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Thread: Kung-Fu Music

  1. #1
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    Kung-Fu Music

    Taken from the first Kung-Fu Hustle Thread:

    Quote Originally Posted by No_Know
    A superior fighting skill of Kung-Fu is indicated to be Music, and restructuring sound in a focused manner. The tunes were probabally hints as to the attacks. I should go study the classics more...
    This is really cool! Many martial artists and Kung-Fu masters are also musicians, or have musical ability. I just thought this was an incidental correlation, but it appears that there's more to it...does anyone have any further insights?

    On a strictly superficial level, I can weave parallels between my form performance and in general, things like combat drills or hitting the bag, with my compositioning, in terms of dynamics, rhythm, etc. ...but that's purely on an external level.

    I'd be curious to know anything about the internal aspects, if anyone has any insight into it.

    -123
    The 10 Elements of Choy Lay Fut:
    Kum, Na, Gwa, Sau, Chop, Pow, Kup, Biu, Ding, Jong

    The 13 Principles of Taijiquan:
    Ward Off, Roll Back, Press, Push, Pluck, Elbow, Shoulder, Split, Forward, Back, Left, Right, Central Equilibrium

    And it doesn't hurt to practice stuff from:
    Mounts, Guards, and Side Mounts!


    Austin Kung-Fu Academy

  2. #2
    If you read about the old time kung fu guys, they always recommend "scholarly pursuits" such as music, calligraphy etc.

    It seems obvious that if you can gain a grasp of rythym thru music, you could apply that knowledge to martial arts. There are the chinese stories of many martial artists also being members of opera actors in old time china.

    I think the idea of music opening up a different part of the brain might be just as important. Different subjects use different parts of the brain. If all you do is fight, you only ever use the fighting part of your brain. If you play music or learn other things, more of your brain opens up and you can apply that to the kung fu.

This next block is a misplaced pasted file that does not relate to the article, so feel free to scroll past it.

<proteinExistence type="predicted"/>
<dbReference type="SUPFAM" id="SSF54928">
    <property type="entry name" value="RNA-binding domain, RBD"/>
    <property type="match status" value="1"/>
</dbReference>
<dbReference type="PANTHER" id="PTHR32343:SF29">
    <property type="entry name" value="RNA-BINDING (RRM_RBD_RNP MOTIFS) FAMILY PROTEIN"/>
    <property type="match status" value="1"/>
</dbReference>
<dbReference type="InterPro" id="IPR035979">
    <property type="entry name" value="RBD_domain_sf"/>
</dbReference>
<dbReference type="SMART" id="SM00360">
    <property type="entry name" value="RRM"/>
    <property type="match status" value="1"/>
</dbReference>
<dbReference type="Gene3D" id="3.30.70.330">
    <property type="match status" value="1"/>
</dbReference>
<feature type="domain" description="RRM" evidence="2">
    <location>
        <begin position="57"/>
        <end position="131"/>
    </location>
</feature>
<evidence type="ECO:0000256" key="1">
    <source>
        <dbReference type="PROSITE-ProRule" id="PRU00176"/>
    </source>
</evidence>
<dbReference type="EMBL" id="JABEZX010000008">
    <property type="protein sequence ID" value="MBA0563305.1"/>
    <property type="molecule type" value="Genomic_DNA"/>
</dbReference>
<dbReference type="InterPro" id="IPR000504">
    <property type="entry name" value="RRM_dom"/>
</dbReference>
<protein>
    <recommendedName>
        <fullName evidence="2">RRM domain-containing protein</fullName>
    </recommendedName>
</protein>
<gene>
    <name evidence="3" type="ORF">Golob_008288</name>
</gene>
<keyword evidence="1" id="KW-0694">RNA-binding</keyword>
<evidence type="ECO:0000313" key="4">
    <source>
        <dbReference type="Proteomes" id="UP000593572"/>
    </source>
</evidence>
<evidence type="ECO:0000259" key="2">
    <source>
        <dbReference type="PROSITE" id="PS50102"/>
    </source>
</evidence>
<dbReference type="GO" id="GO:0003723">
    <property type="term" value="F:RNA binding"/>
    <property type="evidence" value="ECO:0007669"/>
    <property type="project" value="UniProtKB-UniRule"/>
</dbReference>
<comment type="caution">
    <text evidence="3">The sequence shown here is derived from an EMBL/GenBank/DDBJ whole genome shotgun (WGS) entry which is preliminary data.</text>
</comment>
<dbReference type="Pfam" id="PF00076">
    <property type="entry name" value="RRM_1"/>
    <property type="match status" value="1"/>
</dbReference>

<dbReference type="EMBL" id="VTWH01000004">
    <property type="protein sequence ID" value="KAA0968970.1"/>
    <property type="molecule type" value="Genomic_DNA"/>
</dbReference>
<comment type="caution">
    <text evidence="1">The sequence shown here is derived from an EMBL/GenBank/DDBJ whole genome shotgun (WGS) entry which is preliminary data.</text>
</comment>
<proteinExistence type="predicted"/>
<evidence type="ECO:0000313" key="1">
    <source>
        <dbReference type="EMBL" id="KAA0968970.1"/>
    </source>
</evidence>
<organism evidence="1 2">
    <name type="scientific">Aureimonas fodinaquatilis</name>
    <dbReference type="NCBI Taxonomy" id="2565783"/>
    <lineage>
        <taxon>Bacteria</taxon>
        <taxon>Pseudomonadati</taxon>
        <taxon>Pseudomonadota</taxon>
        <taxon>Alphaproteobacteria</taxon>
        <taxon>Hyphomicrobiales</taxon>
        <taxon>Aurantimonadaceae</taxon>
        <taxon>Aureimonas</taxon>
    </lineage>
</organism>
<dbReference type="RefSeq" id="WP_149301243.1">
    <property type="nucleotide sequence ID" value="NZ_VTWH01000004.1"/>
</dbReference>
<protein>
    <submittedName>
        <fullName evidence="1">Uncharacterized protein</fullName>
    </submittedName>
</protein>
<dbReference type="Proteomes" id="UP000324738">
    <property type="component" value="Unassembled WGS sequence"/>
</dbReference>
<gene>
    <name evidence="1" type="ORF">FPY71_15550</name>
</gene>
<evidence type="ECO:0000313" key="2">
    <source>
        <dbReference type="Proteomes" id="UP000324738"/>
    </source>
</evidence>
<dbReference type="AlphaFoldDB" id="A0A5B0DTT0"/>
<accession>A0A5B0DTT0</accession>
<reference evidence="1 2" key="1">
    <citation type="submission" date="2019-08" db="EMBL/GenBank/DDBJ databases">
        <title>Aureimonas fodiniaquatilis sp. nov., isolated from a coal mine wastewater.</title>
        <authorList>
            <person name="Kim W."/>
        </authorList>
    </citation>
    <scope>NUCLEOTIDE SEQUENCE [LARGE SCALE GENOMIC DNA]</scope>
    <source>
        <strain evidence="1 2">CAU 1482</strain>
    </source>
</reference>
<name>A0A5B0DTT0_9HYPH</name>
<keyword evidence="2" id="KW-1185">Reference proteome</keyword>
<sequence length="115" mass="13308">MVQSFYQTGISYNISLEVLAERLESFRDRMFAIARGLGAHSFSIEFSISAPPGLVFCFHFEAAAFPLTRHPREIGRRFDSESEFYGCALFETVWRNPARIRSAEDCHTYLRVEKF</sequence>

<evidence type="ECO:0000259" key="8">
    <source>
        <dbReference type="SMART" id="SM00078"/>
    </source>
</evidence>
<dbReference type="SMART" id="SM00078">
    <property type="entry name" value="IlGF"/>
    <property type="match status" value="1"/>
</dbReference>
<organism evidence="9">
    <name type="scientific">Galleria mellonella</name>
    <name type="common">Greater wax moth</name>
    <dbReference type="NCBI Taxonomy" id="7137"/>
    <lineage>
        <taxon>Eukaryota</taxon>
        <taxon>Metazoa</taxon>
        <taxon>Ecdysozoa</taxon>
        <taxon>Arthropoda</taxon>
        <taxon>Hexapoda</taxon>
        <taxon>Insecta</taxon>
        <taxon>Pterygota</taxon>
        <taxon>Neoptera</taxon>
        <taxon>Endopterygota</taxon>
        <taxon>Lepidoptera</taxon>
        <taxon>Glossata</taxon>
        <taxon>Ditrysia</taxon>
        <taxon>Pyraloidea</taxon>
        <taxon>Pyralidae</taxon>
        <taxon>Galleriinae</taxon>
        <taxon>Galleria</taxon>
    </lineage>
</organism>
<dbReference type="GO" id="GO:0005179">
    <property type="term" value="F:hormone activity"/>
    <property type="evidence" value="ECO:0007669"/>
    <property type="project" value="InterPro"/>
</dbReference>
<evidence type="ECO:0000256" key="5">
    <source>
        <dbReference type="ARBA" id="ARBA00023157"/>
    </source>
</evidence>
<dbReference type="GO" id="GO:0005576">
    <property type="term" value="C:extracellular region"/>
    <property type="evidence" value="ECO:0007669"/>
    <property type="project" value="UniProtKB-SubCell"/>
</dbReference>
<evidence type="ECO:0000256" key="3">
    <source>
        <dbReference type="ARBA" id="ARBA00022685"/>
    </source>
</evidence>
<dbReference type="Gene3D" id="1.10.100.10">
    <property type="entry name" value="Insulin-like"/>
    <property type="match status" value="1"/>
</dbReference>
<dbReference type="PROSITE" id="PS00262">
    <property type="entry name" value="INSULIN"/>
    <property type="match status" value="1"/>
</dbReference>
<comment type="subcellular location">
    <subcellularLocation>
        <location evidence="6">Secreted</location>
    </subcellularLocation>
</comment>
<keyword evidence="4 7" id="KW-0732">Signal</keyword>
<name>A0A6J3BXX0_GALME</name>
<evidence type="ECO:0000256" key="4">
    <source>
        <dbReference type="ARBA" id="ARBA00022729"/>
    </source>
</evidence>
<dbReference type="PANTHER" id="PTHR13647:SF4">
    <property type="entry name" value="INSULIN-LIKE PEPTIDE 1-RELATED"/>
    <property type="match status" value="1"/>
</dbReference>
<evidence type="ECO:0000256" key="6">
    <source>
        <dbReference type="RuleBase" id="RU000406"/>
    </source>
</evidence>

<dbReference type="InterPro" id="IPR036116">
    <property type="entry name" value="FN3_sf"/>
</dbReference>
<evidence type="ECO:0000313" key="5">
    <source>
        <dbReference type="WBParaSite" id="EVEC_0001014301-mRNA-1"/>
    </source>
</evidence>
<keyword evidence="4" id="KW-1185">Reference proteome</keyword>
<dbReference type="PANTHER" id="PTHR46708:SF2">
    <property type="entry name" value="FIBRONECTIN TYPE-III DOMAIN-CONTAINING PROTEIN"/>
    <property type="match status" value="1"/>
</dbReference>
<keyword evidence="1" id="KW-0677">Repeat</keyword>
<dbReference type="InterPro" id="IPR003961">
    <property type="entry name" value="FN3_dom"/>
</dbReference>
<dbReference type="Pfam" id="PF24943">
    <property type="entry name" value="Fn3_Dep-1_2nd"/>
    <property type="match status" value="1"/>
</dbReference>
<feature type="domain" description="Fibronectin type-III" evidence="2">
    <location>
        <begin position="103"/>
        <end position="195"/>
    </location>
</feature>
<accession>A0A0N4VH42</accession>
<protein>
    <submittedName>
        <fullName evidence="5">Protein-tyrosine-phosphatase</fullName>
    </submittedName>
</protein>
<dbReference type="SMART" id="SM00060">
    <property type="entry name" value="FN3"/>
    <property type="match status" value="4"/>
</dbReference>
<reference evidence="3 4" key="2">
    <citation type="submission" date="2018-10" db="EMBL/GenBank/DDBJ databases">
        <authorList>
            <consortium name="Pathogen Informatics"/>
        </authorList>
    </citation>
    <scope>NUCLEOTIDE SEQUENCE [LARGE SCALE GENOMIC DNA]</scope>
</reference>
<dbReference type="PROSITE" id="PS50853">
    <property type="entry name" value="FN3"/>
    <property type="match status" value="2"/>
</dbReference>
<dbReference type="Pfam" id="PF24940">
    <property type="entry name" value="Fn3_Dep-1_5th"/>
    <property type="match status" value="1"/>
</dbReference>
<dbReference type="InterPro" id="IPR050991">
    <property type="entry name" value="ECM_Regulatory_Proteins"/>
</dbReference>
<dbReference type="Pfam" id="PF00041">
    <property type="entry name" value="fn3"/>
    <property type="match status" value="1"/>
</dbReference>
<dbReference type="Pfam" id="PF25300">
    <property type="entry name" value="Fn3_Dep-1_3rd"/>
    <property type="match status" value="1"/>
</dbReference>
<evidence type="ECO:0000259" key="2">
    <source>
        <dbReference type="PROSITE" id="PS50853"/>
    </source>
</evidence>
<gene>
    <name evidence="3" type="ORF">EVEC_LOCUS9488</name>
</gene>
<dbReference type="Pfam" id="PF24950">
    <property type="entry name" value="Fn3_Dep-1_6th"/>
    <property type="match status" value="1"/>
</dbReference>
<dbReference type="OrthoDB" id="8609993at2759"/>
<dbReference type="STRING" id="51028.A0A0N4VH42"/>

Music has psychological effects that are obvious so a knowledge of that might be good for kung fu. If you know which music evokes fear or paranoia, you could imitate those sounds to invoke fear and paranoia in an opponent. That is how some people "psych out" other people. They use their voice like a musical instrument and play whatever "music" evokes the desired emotion in the other person.

  3. #3
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    If you go back to Confucian times you will find that within that system of thought, and others I might add, music was believed to come from the heavens.

    When a musician is creating song, it is said that the sounds flowing from their creativity stem from the heavens and gods themselves.

    It is also said that you can tell the state of a culture based upon the popular musical trends.

    Look at modern society, mainly large cultural areas, USA, Canada, Japan, China, Germany, England, and so on, this is not excluding other areas, but in general our new musical trends are thus:

    Very violent, sexually obsessive, and overall depressing.

    The state of our modern cultures, if viewed from a Confucian musical standpoint, are in a state of constant violent flux, intermixed with confused desires of earthly pleasure.